Self-insured companies are usually required to post collateral by the state in jurisdictions where they do business. Since there is no one self-insurance certificate (or jurisdictional body) that covers the entire nation, large nationwide companies may end up posting self-insured collateral in many states.
Since every state has unique collateral requirements, purchasing, monitoring and managing cost-effective self-insurance collateral in many jurisdictions is a complicated process.
When companies merge, managing this process can be quite challenging.
Since some workers’ compensation claims can take decades to be reported or closed, once the collateral is posted with the state authority, it can take a significant time for any residual or unused collateral to be returned to the employer if it decides to give up its self-insurance certificate.
Many states have dedicated organizations that are designed to oversee the self-insurance process. They are responsible for determining whether the employer meets the requirements of self-insurance and also the amount of collateral required to cover the potential outstanding workers’ compensation exposure.
If a self-insured employer becomes financially or legally unable to meet its obligations to provide workers’ compensation benefits, the state then assumes the responsibility for benefit payment to injured workers. The state will use the posted collateral to provide those benefits. Some states have created self-insurance guarantee funds that are responsible for the oversight of the administration of claims for insolvent employers.
In addition to the posted collateral, most guarantee funds also assess fees against all of the self-insureds in that jurisdiction in order to ensure that there will be adequate funds to pay benefits to legitimately injured workers when there is insolvency.
Impact of the claims process on collateral requirements
Within workers’ compensation, benefits provision, settlement philosophy and reserving practices all have a significant impact on collateral requirements. This is partly due to the impact that these processes have on the actuarial projection for the ultimate loss.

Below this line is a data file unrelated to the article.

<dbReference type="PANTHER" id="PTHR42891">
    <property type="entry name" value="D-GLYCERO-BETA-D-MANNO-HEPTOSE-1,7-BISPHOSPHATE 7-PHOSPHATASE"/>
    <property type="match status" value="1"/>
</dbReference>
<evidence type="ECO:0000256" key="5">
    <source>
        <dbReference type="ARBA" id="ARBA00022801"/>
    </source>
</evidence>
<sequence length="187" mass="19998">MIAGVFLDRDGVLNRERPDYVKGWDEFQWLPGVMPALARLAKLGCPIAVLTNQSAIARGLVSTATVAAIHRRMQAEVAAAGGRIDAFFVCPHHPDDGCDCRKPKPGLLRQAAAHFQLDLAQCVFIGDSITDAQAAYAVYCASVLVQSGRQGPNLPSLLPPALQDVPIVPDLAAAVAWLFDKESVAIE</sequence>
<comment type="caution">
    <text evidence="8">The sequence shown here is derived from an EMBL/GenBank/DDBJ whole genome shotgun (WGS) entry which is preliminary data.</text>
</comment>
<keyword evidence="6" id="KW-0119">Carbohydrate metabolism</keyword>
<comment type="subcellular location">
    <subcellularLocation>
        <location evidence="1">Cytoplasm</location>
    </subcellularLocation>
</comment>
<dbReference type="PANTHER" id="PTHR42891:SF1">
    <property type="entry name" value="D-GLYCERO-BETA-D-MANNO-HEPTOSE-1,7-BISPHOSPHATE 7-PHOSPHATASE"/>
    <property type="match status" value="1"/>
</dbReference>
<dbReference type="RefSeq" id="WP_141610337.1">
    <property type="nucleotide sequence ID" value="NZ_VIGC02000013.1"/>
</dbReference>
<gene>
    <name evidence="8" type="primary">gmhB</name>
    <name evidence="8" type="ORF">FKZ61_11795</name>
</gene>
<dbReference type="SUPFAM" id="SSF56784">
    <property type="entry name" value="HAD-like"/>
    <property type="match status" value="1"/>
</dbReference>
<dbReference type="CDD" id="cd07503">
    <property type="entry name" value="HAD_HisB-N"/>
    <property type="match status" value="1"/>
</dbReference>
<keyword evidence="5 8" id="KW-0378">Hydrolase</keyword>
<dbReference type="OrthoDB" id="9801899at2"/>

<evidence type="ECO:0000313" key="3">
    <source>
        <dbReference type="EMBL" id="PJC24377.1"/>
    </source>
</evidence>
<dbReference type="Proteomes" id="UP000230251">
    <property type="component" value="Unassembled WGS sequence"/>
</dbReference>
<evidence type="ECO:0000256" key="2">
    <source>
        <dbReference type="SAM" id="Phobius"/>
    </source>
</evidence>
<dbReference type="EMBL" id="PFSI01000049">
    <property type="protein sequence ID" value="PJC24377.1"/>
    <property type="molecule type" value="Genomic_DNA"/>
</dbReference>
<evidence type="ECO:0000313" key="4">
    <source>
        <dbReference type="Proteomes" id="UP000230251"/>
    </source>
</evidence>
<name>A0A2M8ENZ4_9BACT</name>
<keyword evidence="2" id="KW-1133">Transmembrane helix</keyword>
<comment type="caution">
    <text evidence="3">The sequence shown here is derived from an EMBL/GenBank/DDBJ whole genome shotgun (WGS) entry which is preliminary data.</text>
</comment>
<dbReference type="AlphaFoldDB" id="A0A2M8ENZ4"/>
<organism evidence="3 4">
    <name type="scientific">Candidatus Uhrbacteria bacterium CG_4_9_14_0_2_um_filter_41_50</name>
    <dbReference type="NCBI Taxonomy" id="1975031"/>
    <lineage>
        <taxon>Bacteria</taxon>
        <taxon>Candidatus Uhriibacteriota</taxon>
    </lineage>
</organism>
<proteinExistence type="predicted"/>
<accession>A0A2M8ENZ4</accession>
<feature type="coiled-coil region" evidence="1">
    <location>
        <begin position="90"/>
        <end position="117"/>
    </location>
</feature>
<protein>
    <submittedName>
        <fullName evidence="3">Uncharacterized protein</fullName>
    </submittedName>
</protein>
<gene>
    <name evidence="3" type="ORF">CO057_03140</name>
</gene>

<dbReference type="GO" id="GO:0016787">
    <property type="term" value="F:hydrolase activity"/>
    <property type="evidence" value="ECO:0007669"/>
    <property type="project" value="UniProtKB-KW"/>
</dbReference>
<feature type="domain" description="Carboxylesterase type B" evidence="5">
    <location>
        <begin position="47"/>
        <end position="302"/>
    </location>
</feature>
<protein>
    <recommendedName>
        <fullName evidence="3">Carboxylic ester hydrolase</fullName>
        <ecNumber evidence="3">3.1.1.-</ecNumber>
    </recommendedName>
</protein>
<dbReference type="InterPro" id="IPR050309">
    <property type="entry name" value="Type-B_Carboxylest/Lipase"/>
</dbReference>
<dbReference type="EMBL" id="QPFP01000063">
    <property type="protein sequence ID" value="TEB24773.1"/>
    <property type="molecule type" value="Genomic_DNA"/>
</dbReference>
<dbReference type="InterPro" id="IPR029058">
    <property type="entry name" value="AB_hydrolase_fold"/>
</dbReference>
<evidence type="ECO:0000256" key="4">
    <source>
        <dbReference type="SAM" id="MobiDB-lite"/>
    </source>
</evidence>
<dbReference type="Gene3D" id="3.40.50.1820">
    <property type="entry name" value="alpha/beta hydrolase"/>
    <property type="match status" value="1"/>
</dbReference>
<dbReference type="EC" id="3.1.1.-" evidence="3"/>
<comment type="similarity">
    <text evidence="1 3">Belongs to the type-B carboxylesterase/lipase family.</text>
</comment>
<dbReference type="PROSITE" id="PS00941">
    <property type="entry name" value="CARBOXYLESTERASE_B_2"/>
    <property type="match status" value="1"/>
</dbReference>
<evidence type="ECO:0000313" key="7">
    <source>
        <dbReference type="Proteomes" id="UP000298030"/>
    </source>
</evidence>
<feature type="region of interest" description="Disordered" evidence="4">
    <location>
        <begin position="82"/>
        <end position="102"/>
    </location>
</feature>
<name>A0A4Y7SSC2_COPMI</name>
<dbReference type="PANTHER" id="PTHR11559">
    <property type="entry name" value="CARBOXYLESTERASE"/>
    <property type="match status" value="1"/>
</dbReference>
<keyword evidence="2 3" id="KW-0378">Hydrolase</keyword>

As long as the file remains open, collateral will be required for the outstanding and projected liability and expenses. It is typically more cost-effective to settle a claim than to stipulate that lifetime future medical care for a specific injury. Delays in claims reporting, the reopening of claims, the number of IBNR files and the cost of closing files can all significantly impact the actuarial projections and could increase overall collateral costs.
Public agencies and collateral
Most public agencies are not required to post collateral to cover their outstanding workers’ compensation liabilities. Collateral costs for public agencies are thought to be an unnecessary extra expense foisted on taxpayers. Even if the agency becomes bankrupt, it is still required to (and will) meet its obligations to provide benefits to its injured workers because public agencies theoretically have an unlimited power to tax to meet their obligations. Public agencies might have to post collateral with the insurance company if they reinsure for catastrophic losses.
Collateral expense can be a significant cost for a company’s workers’ compensation program. A good claims administration process and settlement philosophy can positively impact the collateral exposure and related expense.
Understanding the costs and taking steps to mitigate the exposures that factor into the collateral calculations can help control this expense.
Bill Zachry is a member of the California State Compensation Insurance Fund board of directors and chairman of State Fund's Audit Committee. He's the former vice president of risk management for Albertsons and Safeway, and a former senior fellow of the Sedgwick Institute.